Old blood, new science: 115-year-old woman’s blood suggests lifespan depends on stem cells


Our time on this earth is limited, and some of society’s most dedicated futurists are trying to extend or even transcend this limitation — but we don’t really even have a firm grasp on what the natural limits of the human lifespan are.

Now, the blood from one of the oldest, healthiest women on record is being used to probe the question of just what it is that leads even the most resilient of us to succumb to old age. Andy Coghlan at New Scientist introduces our subject:

Born in 1890, Hendrikje van Andel-Schipper was at one point the oldest woman in the world. She was also remarkable for her health, with crystal-clear cognition until she was close to death, and a blood circulatory system free of disease. When she died in 2005, she bequeathed her body to science.

It’s rare enough for someone to reach 115 years of age, let alone to do so in good health, and to then donate their body to science. As you can imagine, the available pool of blood and tissue samples from healthy “supercentenarians” is extremely limited — but it is invaluable.

As io9’s George Dvorsky notes:

Studies have consistently shown that lifestyle factors have little to do with their remarkable longevity; something’s clearly going on at the genetic level.

At the same time, biogerontologists also know that there’s a link between blood and the aging process. A fascinating 2012 study showed that it’s possible to reverse cognitive decline in elderly mice by injecting them with blood from the young (do not try this at home, folks). The researchers concluded that cognitive decline happens as we get older as a function of our decreased production of neural stem cells.

The last sentence becomes especially important in light of the new study. The team by Henne Holstege at VU University Medical Center in Amsterdam, the Netherlands, analyzed the mutations in her blood and found something intriguing: at the time of her death, two-thirds of her white blood cells could be traced back to just two blood stem cells.

“It’s estimated that we’re born with around 20,000 blood stem cells, and at any one time, around 1000 are simultaneously active to replenish blood,” Holstege told New Scientist.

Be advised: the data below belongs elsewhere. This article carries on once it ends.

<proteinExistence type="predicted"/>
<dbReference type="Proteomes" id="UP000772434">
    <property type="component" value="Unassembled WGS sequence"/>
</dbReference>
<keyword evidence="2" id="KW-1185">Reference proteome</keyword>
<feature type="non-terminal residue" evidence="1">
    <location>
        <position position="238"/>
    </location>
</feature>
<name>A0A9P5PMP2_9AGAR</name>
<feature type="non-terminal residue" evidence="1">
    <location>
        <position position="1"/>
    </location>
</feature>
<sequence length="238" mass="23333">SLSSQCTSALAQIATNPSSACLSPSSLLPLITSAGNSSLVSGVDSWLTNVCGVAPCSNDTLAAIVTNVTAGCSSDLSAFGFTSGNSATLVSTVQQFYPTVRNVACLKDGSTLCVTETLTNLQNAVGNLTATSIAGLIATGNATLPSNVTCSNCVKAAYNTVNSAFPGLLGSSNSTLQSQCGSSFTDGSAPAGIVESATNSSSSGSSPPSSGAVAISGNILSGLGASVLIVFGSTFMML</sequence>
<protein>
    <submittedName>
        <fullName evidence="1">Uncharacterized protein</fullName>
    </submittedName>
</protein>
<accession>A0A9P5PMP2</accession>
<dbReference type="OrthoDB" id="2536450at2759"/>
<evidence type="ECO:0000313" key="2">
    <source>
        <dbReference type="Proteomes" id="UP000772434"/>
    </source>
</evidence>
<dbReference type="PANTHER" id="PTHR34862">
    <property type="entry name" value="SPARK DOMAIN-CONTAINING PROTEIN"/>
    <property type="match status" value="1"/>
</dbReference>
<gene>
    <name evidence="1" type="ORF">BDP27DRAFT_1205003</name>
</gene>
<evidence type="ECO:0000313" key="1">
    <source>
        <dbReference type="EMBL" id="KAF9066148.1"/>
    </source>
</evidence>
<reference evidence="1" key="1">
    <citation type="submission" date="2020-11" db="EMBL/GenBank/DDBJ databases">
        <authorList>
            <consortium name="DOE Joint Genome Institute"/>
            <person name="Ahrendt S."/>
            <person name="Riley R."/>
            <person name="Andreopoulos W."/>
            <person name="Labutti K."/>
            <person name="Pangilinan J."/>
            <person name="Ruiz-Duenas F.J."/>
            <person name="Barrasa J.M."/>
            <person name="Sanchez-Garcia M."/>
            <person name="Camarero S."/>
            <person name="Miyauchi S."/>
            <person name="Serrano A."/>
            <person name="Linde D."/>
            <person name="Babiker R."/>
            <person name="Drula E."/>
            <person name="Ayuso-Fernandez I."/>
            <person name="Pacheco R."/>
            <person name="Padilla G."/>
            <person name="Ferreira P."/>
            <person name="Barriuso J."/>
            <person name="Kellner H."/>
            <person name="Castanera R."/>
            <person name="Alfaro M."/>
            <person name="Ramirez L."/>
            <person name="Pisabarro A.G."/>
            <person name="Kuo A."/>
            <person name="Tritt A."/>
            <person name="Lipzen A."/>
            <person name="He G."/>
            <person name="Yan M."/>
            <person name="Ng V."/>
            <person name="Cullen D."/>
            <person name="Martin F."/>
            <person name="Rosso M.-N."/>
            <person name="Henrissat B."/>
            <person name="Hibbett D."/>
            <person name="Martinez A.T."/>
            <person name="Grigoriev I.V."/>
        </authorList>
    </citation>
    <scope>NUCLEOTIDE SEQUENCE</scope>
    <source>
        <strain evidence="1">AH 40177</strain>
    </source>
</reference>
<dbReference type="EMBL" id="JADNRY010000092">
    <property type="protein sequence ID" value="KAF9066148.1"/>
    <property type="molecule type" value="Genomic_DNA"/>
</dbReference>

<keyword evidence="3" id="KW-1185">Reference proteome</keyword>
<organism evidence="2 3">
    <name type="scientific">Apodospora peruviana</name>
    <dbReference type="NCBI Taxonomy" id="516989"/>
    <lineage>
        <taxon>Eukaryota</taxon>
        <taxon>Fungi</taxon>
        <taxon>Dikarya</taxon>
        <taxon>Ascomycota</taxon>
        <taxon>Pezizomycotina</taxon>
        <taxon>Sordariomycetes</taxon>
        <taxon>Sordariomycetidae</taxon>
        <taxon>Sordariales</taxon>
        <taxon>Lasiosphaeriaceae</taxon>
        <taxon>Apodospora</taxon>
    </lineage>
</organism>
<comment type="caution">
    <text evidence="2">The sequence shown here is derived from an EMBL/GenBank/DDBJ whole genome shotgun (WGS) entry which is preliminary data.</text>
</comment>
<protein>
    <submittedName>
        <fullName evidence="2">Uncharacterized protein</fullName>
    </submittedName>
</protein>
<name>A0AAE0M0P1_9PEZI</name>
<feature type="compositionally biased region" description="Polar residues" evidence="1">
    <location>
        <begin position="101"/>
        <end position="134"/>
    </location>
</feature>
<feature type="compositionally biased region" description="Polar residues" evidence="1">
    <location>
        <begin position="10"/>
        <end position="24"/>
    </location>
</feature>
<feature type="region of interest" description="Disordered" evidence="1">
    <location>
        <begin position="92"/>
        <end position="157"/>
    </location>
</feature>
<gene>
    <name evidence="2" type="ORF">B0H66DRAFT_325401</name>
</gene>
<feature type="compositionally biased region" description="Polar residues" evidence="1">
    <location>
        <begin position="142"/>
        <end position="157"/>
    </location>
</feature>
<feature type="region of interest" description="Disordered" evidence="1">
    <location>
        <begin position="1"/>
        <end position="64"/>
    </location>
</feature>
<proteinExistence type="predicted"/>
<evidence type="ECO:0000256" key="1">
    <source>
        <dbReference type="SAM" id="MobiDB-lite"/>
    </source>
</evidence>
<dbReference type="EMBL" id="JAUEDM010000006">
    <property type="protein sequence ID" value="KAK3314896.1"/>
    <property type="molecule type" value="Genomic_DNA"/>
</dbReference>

Over the course of her 115-year life, van Andel-Schipper’s stem cells had slowly died off, until she reached a point of “stem cell exhaustion.” Stem cells are the cells in our bodies that act like seeds for new cells, allowing us to replenish our tissues. But eventually even stem cells wear out, and once they do the body can no longer regenerate lost or damaged cells.

“Evidence for the stem cell fatigue,” writes Coghlan, “came from observations that van Andel-Schipper’s white blood cells had drastically worn-down telomeres – the protective tips on chromosomes that burn down like wicks each time a cell divides.”

A limit to the lifespan of stem cells translates to a limit to our lifespans. It might also translate into a way to push those limits, however. Dvorsky explains:

This is all quite exciting because it hints at a very plausible rejuvenation therapy. Conceivably, we could re-inject ourselves with stem cells saved from birth or early life — stem cells free from mutations and with full-length telomeres. Now, this wouldn’t halt the aging process, but it could have a dramatic impact on our health and the rate at which we age.

This brings us full circle back to radical longevity and adds yet another line to stem cells’s already impressive resume as the keystones of regenerative medicine. In trying to better understand the natural limits of our lifespans we may have just stumbled on another way to extend them.

For now, though, Holstege is interest in the brain/blood difference. Despite her age, van Andel-Schipper’s brain was in excellent shape. According to Coghlan: “Next, Holstege hopes to hunt for clues to genes that protect against Alzheimer’s disease by comparing van Andel-Schipper’s genome to that of people who succumb abnormally early to the disease.”

The blood of the young might help the the bodies of the old, but what of their minds?

Kenrick Vezina is Gene-ius Editor for the Genetic Literacy Project and a freelance science writer, educator, and naturalist based in the Greater Boston area.


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